One of the major differences between Vimeo and YouTube with regards to their automated copyright detection systems is that Vimeo has a more refined appeals process. As already stated, YouTube has a tendency to assume infringement before proven otherwise, and requires the rights holder to approve of the use of its own material, all the while keeping the video blocked. On the other hand, Vimeo states that they will leave the video up, unless the appeal is denied. Their appeals processes appears to be far more user friendly, encouraging users to argue their fair use case, or to prove their right to use the content via licenses. Another very importance difference is that Vimeo staff, not rights holders, review the appeals. This in itself decreases bias in the appeal process and allows for a more objective implementation of fair use.
Content ID and the DMCA
Lenz v. Universal Music Group upheld that rights holders must take into account fair use before issuing DMCA takedown notices. Content ID, not being directly associated with the DMCA, negates this lawsuit through the automated removal of materials that may qualify for fair use. While users do have the option to appeal the decision, this may deter those who are unfamiliar with the Content ID appeals process, or those who are unfamiliar with intellectual property law and may be afraid of negative repercussions should they appeal. While Content ID proves to be a very valuable resource for protecting the rights of copyright holders, this resource is not without its flaws. Often this protection is at the expense of users’ rights of Fair Use and Freedom of Speech.
The prevalence of Content ID, and the fact that other video sharing services are adopting similar programs, is troublesome. As stated in a New York Times article, the initial ruling of the case proves that start-up companies will not have to build up systems such as Content ID. However Viacom’s appeal contradicts this entire comment. Websites may be forced to turn to this technology, as new companies will not have the resources that Google does in order to stop lawsuits such as the one Viacom filed against YouTube. If the practice of using programs such as Content ID becomes widespread, or at least necessary to protect against expensive lawsuits, will it hinder the growth of smaller or start-up companies?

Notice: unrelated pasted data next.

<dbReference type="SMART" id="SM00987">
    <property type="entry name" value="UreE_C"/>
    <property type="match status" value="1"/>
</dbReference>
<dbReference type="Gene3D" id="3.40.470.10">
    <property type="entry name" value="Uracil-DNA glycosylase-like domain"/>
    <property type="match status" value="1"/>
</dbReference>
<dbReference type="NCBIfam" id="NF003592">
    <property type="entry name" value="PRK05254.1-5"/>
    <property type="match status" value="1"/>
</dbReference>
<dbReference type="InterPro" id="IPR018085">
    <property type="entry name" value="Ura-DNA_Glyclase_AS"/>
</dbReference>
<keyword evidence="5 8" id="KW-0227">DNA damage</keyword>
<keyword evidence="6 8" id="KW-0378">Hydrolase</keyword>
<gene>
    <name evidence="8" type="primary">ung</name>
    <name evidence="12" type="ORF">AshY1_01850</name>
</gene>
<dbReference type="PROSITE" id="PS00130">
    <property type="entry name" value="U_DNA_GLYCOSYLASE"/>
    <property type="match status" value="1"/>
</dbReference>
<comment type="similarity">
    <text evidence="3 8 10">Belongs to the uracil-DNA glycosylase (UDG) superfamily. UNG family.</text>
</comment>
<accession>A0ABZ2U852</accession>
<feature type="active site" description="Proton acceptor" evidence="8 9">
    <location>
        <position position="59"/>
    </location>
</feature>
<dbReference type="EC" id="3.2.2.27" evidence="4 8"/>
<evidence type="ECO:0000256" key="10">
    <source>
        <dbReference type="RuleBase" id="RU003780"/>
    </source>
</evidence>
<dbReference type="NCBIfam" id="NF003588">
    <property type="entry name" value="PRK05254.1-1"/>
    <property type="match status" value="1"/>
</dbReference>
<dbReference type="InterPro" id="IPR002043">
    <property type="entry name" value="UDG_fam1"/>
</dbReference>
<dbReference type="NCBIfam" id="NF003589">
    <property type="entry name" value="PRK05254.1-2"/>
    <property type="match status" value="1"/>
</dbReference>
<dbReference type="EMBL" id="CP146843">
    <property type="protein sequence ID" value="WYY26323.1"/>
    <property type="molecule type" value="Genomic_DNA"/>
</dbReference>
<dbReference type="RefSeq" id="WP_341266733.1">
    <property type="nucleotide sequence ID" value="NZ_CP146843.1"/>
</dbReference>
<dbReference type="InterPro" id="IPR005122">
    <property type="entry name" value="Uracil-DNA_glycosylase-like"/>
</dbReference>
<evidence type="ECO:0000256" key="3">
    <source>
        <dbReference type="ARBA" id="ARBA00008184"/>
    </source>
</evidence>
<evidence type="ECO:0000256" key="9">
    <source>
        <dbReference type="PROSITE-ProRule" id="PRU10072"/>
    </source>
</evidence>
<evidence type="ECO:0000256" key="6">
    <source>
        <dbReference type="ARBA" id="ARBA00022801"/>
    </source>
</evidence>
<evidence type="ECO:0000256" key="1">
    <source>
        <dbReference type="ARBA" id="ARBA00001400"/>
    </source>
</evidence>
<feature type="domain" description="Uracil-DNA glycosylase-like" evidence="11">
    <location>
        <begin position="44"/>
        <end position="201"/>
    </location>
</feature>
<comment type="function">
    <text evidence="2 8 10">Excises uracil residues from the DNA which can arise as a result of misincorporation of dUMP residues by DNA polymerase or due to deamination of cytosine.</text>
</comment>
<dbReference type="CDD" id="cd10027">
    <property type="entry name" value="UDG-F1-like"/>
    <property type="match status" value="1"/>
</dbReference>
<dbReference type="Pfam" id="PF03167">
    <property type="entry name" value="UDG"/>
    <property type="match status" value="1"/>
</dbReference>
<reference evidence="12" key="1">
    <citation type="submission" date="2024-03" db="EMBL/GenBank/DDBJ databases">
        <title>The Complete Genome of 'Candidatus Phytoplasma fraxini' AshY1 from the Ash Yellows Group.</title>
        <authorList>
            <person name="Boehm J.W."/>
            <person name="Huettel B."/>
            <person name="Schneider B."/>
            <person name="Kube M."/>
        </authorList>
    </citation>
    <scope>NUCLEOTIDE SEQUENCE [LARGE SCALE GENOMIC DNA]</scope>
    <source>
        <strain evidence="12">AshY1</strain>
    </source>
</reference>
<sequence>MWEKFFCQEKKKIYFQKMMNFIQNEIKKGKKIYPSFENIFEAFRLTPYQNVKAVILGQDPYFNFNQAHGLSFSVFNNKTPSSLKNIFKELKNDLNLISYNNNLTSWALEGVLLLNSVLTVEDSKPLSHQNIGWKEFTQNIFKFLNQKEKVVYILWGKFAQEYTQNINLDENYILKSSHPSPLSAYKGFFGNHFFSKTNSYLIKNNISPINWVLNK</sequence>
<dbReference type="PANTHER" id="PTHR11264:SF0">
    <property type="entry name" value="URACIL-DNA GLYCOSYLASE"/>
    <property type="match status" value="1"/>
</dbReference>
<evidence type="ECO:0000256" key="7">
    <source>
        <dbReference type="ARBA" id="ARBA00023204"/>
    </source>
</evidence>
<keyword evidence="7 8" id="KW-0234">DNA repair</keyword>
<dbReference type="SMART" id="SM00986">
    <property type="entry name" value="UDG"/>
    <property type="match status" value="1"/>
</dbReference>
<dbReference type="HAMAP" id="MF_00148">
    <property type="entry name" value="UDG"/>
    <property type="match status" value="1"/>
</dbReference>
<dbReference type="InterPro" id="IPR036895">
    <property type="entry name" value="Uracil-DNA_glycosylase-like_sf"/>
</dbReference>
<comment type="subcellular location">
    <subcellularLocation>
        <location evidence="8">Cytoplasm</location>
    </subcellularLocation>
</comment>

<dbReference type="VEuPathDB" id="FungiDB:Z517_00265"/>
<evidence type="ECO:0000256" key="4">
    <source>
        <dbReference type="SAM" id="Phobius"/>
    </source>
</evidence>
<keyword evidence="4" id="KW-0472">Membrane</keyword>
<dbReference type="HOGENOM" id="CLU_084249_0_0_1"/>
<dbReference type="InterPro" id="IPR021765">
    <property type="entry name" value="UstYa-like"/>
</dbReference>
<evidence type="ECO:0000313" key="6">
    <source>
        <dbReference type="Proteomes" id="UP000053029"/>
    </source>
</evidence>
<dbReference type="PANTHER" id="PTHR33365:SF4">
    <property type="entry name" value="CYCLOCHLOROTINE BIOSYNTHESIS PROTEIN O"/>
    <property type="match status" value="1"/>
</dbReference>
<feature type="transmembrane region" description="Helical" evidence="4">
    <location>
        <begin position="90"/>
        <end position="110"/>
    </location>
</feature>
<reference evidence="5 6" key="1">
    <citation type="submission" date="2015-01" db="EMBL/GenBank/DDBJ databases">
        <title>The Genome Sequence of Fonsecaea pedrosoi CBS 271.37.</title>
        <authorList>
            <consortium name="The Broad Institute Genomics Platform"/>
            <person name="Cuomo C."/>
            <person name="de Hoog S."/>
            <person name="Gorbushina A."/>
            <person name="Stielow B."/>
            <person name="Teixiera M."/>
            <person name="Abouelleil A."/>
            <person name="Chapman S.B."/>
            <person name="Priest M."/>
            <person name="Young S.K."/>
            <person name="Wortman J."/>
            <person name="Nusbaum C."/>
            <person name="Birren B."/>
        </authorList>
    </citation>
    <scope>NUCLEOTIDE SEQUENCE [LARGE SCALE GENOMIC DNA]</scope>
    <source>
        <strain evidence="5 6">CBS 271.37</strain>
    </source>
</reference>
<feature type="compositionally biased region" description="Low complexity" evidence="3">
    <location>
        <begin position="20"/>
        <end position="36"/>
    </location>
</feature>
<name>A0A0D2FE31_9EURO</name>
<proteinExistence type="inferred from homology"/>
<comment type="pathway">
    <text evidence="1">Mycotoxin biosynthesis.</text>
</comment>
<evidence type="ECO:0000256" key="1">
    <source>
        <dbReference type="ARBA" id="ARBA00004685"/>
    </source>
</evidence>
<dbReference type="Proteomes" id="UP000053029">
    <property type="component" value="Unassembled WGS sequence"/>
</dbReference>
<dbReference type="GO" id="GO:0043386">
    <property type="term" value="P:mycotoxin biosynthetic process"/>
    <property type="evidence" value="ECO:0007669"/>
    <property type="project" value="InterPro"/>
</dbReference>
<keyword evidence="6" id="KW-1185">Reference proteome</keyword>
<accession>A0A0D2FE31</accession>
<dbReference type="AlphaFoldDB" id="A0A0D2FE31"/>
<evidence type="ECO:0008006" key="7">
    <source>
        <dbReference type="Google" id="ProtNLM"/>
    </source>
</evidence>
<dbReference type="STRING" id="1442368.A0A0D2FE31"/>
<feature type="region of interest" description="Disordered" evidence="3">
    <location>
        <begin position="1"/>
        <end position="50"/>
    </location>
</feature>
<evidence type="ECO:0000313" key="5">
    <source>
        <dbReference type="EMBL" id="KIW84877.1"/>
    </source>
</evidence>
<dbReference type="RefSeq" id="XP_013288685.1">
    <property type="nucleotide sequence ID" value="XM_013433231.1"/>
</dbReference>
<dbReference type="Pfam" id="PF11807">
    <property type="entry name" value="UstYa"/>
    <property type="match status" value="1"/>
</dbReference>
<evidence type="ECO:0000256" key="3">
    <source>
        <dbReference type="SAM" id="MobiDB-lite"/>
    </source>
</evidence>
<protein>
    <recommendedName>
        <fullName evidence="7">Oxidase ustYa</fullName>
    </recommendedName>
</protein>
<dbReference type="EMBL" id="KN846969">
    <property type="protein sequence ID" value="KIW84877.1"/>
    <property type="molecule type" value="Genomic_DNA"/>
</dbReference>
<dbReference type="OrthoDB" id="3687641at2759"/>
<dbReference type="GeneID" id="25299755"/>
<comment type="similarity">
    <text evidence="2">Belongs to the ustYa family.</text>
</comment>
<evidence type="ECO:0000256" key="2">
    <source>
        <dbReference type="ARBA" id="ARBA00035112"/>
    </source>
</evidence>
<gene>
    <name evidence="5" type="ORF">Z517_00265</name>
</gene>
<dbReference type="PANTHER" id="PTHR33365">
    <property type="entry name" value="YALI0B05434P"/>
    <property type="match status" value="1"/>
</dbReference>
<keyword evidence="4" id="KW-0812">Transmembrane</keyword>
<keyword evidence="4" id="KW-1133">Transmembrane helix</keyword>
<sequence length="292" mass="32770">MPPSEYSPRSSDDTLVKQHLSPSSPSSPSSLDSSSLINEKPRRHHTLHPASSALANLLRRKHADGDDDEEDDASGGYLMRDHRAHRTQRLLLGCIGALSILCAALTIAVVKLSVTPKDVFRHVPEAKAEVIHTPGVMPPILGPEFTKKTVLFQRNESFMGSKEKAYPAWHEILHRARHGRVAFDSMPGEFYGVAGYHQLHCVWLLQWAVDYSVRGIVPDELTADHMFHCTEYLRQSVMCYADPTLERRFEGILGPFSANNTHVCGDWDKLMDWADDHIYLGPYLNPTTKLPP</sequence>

Content ID also brings up the issue of how involved web service providers must be in circumventing copyright infringement. DMCA grants a safe harbor for companies that are not aware of the existence of infringing content, however, any website that allows users to upload material is bound to contain such content. While Viacom v. YouTube proved that there would be protection for companies in this instance, it may only be a matter of time before rights holders demand that such websites take more control over what is posted to their sites. Content ID sets a standard that other companies are obliged to follow, should they wish to protect themselves against lawsuits. This leads to a question of whether or not the DMCA will end up being completely annulled by companies taking copyright issues into their own hands in the way that YouTube has. Will there even be a need for the DMCA in the future?
As it stands now, Content ID is being used as a substitute for the DMCA takedown notices and, thus, functions outside the realm of government regulation, giving YouTube the chance to regulate itself. Hopefully, this will not become a necessary standard practice in third-party hosting websites such as YouTube and Vimeo, and the DMCA will continue to remain effective in safeguarding these companies. However, as more and more content is added to the web each day, tools such as Content ID will only grow more prevalent and will need to be constantly refined. It will be interesting to see how YouTube continues to deal with the issues that result from abuses with its system, and if it will learn to be more transparent with its changes. While there may be a need for systems such as Content ID, companies will always have to balance protecting their rights holders with the needs of their users.
 “How Content ID Works – YouTube Help.” Accessed December 12, 2014. https://support.google.com/youtube/answer/2797370?hl=en.
 “Statistics – YouTube.”
 “Qualifying for Content ID”
 “Here’s YouTube’s Reply To Angry YouTubers About This Content ID Mess.” Kotaku. Accessed December 12, 2014. http://kotaku.com/heres-what-youtube-has-to-say-to-angry-youtubers-1485168478.
 “Fun with YouTube’s Audio Content ID System • Scott Smitelli.” Accessed December 8, 2014. http://www.scottsmitelli.com/articles/youtube-audio-content-id.
 My Own Game Has Been Flagged by YouTube!, 2013. https://www.youtube.com/watch?v=wJKhGl5DIDU&feature=youtube_gdata_player.
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 “It’s Time For YouTube’s ContentID & Copyright Policies To Reflect Reality.”
 “Viacom International, Inc. et Al v. Youtube, Inc. et Al, 1:07-Cv-02103, No. 1 (S.D.N.Y. Mar. 13, 2007).” https://www.docketalarm.com/cases/New_York_Southern_District_Court/1–07-cv-02103/Viacom_International_Inc._et_al_v._Youtube_Inc._et_al/1/.
 “17 U.S.C. § 512”
 Viacom International Inc. v. YouTube, Inc., 718 F. Supp. 2d 514 (Dist. Court, SD New York 2010).
 Helft, Miguel. “Judge Sides With Google in Viacom Suit Over Videos.” The New York Times, June 23, 2010, sec. Technology. http://www.nytimes.com/2010/06/24/technology/24google.html.
 Stempel, Jonathan. “Google, Viacom Settle Landmark YouTube Lawsuit.” Reuters. March 18, 2014. http://www.reuters.com/article/2014/03/18/us-google-viacom-lawsuit-idUSBREA2H11220140318.
 Helft, “Judge Sides With Google.”
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 Helft, “Judge Sides With Google.”